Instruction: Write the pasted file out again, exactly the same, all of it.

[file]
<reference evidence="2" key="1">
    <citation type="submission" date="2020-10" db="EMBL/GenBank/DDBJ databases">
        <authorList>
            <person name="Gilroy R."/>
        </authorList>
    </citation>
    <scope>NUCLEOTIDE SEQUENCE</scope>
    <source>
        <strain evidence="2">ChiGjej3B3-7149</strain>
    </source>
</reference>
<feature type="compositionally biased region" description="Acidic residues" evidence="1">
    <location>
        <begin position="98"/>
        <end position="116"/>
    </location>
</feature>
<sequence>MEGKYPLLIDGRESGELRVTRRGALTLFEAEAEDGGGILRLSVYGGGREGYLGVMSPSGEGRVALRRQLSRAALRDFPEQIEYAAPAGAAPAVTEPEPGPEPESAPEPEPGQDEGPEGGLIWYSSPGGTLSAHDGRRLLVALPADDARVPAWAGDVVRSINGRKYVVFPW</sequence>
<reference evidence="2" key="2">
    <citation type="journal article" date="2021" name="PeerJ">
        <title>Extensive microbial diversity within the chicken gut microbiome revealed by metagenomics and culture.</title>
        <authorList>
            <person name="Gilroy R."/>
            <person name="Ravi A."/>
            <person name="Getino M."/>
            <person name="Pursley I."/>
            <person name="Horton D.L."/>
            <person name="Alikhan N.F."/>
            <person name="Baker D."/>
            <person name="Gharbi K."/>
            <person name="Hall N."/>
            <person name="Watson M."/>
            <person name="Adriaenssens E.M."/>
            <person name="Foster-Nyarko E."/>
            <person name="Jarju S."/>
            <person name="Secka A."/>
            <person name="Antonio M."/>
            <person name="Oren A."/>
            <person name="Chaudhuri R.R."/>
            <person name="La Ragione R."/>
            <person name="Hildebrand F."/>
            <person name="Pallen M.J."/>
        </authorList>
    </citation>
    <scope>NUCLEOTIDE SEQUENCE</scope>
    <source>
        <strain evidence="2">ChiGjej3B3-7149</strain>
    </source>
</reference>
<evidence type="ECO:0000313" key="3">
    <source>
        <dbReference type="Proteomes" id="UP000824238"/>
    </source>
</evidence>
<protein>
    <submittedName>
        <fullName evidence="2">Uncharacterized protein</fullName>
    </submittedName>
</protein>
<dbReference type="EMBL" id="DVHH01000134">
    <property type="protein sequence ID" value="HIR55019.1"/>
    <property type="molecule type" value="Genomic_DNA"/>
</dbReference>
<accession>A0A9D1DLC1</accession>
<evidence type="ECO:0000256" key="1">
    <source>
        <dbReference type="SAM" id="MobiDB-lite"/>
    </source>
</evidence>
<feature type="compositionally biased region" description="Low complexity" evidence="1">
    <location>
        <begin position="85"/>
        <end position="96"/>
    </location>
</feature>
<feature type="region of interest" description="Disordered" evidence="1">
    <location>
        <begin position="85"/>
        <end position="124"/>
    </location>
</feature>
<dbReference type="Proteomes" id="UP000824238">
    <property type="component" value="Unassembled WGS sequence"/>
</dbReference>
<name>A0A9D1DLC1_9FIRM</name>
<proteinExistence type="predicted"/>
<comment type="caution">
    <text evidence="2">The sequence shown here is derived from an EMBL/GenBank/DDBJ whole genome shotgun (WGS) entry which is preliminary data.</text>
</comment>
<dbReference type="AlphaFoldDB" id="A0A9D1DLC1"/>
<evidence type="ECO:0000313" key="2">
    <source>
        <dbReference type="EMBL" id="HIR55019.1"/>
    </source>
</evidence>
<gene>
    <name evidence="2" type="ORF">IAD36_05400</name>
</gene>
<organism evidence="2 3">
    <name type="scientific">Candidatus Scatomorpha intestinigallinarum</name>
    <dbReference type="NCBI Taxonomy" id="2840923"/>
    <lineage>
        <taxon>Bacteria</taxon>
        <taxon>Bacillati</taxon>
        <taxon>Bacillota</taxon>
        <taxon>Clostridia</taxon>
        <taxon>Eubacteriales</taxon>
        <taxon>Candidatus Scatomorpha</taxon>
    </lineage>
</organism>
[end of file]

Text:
<reference evidence="2" key="1">
    <citation type="submission" date="2020-10" db="EMBL/GenBank/DDBJ databases">
        <authorList>
            <person name="Gilroy R."/>
        </authorList>
    </citation>
    <scope>NUCLEOTIDE SEQUENCE</scope>
    <source>
        <strain evidence="2">ChiGjej3B3-7149</strain>
    </source>
</reference>
<feature type="compositionally biased region" description="Acidic residues" evidence="1">
    <location>
        <begin position="98"/>
        <end position="116"/>
    </location>
</feature>
<sequence>MEGKYPLLIDGRESGELRVTRRGALTLFEAEAEDGGGILRLSVYGGGREGYLGVMSPSGEGRVALRRQLSRAALRDFPEQIEYAAPAGAAPAVTEPEPGPEPESAPEPEPGQDEGPEGGLIWYSSPGGTLSAHDGRRLLVALPADDARVPAWAGDVVRSINGRKYVVFPW</sequence>
<reference evidence="2" key="2">
    <citation type="journal article" date="2021" name="PeerJ">
        <title>Extensive microbial diversity within the chicken gut microbiome revealed by metagenomics and culture.</title>
        <authorList>
            <person name="Gilroy R."/>
            <person name="Ravi A."/>
            <person name="Getino M."/>
            <person name="Pursley I."/>
            <person name="Horton D.L."/>
            <person name="Alikhan N.F."/>
            <person name="Baker D."/>
            <person name="Gharbi K."/>
            <person name="Hall N."/>
            <person name="Watson M."/>
            <person name="Adriaenssens E.M."/>
            <person name="Foster-Nyarko E."/>
            <person name="Jarju S."/>
            <person name="Secka A."/>
            <person name="Antonio M."/>
            <person name="Oren A."/>
            <person name="Chaudhuri R.R."/>
            <person name="La Ragione R."/>
            <person name="Hildebrand F."/>
            <person name="Pallen M.J."/>
        </authorList>
    </citation>
    <scope>NUCLEOTIDE SEQUENCE</scope>
    <source>
        <strain evidence="2">ChiGjej3B3-7149</strain>
    </source>
</reference>
<evidence type="ECO:0000313" key="3">
    <source>
        <dbReference type="Proteomes" id="UP000824238"/>
    </source>
</evidence>
<protein>
    <submittedName>
        <fullName evidence="2">Uncharacterized protein</fullName>
    </submittedName>
</protein>
<dbReference type="EMBL" id="DVHH01000134">
    <property type="protein sequence ID" value="HIR55019.1"/>
    <property type="molecule type" value="Genomic_DNA"/>
</dbReference>
<accession>A0A9D1DLC1</accession>
<evidence type="ECO:0000256" key="1">
    <source>
        <dbReference type="SAM" id="MobiDB-lite"/>
    </source>
</evidence>
<feature type="compositionally biased region" description="Low complexity" evidence="1">
    <location>
        <begin position="85"/>
        <end position="96"/>
    </location>
</feature>
<feature type="region of interest" description="Disordered" evidence="1">
    <location>
        <begin position="85"/>
        <end position="124"/>
    </location>
</feature>
<dbReference type="Proteomes" id="UP000824238">
    <property type="component" value="Unassembled WGS sequence"/>
</dbReference>
<name>A0A9D1DLC1_9FIRM</name>
<proteinExistence type="predicted"/>
<comment type="caution">
    <text evidence="2">The sequence shown here is derived from an EMBL/GenBank/DDBJ whole genome shotgun (WGS) entry which is preliminary data.</text>
</comment>
<dbReference type="AlphaFoldDB" id="A0A9D1DLC1"/>
<evidence type="ECO:0000313" key="2">
    <source>
        <dbReference type="EMBL" id="HIR55019.1"/>
    </source>
</evidence>
<gene>
    <name evidence="2" type="ORF">IAD36_05400</name>
</gene>
<organism evidence="2 3">
    <name type="scientific">Candidatus Scatomorpha intestinigallinarum</name>
    <dbReference type="NCBI Taxonomy" id="2840923"/>
    <lineage>
        <taxon>Bacteria</taxon>
        <taxon>Bacillati</taxon>
        <taxon>Bacillota</taxon>
        <taxon>Clostridia</taxon>
        <taxon>Eubacteriales</taxon>
        <taxon>Candidatus Scatomorpha</taxon>
    </lineage>
</organism>